You’ve probably seen this elsewhere, but… The PDC05 videos are now online and available to anyone who wants to watch them for (I believe) the next six months. You can catch my sessions there in case you missed the fun the first time around!
Now that I’m back, safe and sound, in Seattle, I can start to catch up on some of my blog backlog! So let’s start with the highlight of the trip, my talk. I was a little nervous about it, but the worried turned out to be for naught — the session went really well! Lots of people showed up and we had a good time talking about all the ideas we’ve been working on for VB 9.0.
I’m not sure what the plans are in terms of making slides available outside of the PDC. You can find a bunch of the VB 9.0 PDC information here, and I’ll be talking more in upcoming months about the stuff we discussed in the talk. As I said in the talk, too, there’s a lot more going on than we had time to talk about in the session, so we’ll be talking more about that stuff, too!
The audience reaction was very positive. People were extremely excited about LINQ, the VB query syntax and, especially, the integration of XML into the language. Got a lot of comments on that.
This is just the beginning, more to come…
Still not at a point to post more about how the session went (long story, short: very good), but I had a funny moment just a second ago. I was looking at the internal website that has speaker evaluation information to see how people liked the session. Pulled up the data and sorted it in Excel. Then I was thinking, “You know, I really want to filter out sessions that didn’t get a lot of feedback reports because they might skew the data.” Since I’m not an Excel expert, the thought occured to me:
You know, I could just fire up my LINQ-enabled VB that I demo’ed today, save the Excel file to XML, read the XML into XLinq and then write a query on that data and then I’d be able to use VB instead of having to figure out all that Excel stuff.
What happens when you drink your own Kool-Aid? I guess I’ve found out…
The session was just wonderful, a total blast, but more info on that later… But please do fill out the online evaluations! It’s something you can do to help me be a better speaker and let us know how much you liked the content!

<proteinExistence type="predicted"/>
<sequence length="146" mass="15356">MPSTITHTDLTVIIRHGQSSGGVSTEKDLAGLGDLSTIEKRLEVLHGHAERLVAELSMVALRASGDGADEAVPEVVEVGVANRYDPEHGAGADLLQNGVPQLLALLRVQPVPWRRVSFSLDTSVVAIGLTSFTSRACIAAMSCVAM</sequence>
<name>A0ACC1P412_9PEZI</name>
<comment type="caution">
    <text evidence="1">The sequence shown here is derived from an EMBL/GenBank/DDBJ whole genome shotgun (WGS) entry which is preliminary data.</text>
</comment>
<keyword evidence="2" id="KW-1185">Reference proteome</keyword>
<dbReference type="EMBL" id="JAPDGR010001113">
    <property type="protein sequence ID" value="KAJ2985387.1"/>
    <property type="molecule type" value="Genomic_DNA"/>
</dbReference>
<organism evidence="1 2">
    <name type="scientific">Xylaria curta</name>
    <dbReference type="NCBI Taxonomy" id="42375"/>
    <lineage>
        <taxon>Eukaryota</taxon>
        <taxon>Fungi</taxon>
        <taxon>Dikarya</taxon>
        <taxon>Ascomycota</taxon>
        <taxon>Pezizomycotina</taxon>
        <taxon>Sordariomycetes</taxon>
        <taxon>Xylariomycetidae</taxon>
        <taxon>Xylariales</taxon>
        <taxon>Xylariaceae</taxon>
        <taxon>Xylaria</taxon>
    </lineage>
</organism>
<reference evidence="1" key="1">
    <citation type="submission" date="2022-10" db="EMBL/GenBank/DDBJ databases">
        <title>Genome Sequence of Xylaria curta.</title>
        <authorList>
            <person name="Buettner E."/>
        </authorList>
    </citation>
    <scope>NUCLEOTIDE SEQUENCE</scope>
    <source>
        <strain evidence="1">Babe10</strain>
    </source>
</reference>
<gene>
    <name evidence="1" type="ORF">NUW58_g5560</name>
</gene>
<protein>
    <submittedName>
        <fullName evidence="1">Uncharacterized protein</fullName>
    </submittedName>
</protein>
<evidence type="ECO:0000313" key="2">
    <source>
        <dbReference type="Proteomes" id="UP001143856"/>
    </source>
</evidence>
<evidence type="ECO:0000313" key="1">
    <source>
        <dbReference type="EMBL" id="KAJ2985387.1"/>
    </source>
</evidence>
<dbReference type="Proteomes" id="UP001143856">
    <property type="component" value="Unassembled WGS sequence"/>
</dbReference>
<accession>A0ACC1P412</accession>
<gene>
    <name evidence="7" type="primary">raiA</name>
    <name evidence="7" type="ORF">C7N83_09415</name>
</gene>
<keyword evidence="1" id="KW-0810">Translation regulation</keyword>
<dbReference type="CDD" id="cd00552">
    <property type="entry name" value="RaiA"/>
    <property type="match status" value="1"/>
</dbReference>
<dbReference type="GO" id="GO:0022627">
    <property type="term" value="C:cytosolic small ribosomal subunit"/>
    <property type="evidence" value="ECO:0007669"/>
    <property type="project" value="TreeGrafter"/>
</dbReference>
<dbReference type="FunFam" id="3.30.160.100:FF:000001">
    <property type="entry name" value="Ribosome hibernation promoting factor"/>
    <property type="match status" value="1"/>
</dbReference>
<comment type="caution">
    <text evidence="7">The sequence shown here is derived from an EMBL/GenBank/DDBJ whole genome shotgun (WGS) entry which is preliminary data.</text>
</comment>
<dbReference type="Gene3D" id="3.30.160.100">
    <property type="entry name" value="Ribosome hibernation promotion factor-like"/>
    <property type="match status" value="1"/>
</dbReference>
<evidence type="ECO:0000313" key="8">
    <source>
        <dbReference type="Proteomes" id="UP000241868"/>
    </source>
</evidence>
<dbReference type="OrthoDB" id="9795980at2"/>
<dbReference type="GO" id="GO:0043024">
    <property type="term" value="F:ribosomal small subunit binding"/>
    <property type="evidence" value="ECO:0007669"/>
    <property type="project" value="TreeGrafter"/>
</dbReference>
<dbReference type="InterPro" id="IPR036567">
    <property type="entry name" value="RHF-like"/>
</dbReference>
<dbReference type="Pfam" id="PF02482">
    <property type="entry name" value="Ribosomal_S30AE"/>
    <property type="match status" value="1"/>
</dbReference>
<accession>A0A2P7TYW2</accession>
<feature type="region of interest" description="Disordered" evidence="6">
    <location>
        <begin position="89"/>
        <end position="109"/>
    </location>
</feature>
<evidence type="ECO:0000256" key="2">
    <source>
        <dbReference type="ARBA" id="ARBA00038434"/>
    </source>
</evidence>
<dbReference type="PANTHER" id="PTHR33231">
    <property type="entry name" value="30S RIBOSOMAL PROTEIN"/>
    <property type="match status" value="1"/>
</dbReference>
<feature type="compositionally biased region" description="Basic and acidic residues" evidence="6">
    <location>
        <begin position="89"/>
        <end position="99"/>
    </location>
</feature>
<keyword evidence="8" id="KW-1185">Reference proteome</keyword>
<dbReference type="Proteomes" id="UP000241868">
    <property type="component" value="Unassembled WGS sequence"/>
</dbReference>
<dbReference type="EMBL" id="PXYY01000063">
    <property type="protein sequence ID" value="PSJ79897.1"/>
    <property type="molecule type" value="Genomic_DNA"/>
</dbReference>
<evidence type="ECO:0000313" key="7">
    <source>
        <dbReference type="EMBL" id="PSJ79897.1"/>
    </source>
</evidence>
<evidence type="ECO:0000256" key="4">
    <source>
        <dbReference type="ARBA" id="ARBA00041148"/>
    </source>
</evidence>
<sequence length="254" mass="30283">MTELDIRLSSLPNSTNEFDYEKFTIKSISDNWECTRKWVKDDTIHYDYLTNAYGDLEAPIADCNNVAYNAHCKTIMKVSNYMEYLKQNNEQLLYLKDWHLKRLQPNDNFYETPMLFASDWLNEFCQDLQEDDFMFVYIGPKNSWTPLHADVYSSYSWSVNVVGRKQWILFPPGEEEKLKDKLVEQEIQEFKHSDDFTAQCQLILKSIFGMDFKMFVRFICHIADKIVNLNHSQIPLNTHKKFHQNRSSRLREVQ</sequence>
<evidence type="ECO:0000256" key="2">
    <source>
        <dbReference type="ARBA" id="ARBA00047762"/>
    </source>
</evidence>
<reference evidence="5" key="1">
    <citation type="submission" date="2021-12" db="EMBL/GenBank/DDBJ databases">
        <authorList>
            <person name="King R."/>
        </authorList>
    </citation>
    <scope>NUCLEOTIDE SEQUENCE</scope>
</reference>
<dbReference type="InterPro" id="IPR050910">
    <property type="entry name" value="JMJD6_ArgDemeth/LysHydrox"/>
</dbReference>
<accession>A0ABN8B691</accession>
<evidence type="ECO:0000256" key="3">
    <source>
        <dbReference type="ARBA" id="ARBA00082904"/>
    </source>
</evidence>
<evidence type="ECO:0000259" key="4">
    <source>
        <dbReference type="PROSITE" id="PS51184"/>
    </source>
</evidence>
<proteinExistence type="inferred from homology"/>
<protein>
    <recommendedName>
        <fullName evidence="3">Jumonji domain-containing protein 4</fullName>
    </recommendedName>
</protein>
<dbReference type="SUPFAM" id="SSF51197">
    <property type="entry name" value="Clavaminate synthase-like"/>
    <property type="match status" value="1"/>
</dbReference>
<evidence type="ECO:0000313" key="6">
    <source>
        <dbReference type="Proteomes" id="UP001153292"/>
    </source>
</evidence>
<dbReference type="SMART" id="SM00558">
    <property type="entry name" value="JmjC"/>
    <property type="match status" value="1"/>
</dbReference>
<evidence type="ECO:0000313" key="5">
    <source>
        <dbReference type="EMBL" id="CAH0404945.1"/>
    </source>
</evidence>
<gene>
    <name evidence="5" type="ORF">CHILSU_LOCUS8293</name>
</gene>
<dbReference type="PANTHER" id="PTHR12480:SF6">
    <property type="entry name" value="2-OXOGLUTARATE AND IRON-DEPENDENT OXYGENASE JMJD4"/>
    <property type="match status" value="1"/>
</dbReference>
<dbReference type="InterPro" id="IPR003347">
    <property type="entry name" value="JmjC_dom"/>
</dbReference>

During my talk, I raffled off 6 signed copies of my book:
Without further ado, the following were chosen at random as winners:
- Chris Bradley
- Brion Burghard
- Anthony Parkinson
- Rupesh Sanghavi
- Roger Andrews
- Derek Sipe
(Apologies for any typos.) If you’re one of the lucky winners, please stop by the VB team table at Ask the Experts tonight and claim your signed copy!
…as Hannibal (A-Team Hannibal, not Lecter) would say.
See, I’m kind of a last-minute kind of guy. Not the absolutely last minute, but I tend to work stuff out in my head for a while before I actually start doing anything concrete, and that can be a little disconcerting. Amanda has been bugging me for the past month about my presentation, asking me if I needed help with the demos or wanted her to review the slides. I’m sure that her help would have been great, given the number of presentations she’s done, but I wasn’t able to take advantage of it too much because most of the stuff was in my mind for most of the time. It’s only been in the past week or two that things have really solidified. A little nerve wracking for her, but we’ll see whether it pays off today…
The turning point with the presentation, as always, was in the final dress rehearsal. Yesterday I had a bit of onsite speaker training with Richard Klees, who does a lot of this stuff for Microsoft conferences. The focus was on presentaiton style, not substance, and we covered a few things that were really killing my flow. The biggest thing I needed to work on was something I remember well from my acting days in high school: no matter what happens, no matter how badly you’re messing up, no matter how many lines you just missed, don’t break character. The truth is that if you just keep going like everything is normal, most people will never notice. And even if it’s so bad that people do notice, if you carry on and get back into the groove, most people will forgive and forget. The audience, by and large, wants you to succeed. As long as you’re not boring them, they’re on your side.
We’ll put that to the test this morning.
This does remind me of a funny story. My senior year of high school, I was in a production of “the Scottish play” being done by a local theater troupe (the Young People’s Performing Company, or YPPC). I was playing MacDuff, and early on in the play, I was in a scene where I was supposed to chat for a little while with MacBeth and then a servant comes on stage and announces the king is coming. After the servant’s speech, MacBeth turns, looks off stage, and says something to the effect of “Why, yes, here is your master now,” as the king comes on stage.
Well, during the second or third performance, everything is going great until the point at which MacBeth turns, looks off stage and says “Why, yes, here is your master now.” Instead of the king standing there, ready to enter, there was just some random cast member who gets a sudden deer-in-the-headlights look and then scurries off as he realizes that the king is supposed to be standing there and isn’t. MacBeth, myself and the servant stand there for an awkward moment until, finally, MacBeth says to the servant, “Hmmmm. Perhaps not. Perhaps you should go get thy master,” to which the servant replies, “Good idea.” Exeunt servant to go find the king. After a moment, the errant king shows up on stage, starts his speech, and on with the play.
Hopefully, nothing like that is going to happen today, but if I could make it through that, I’m sure I can make it through any flubs I might make in my presentation today…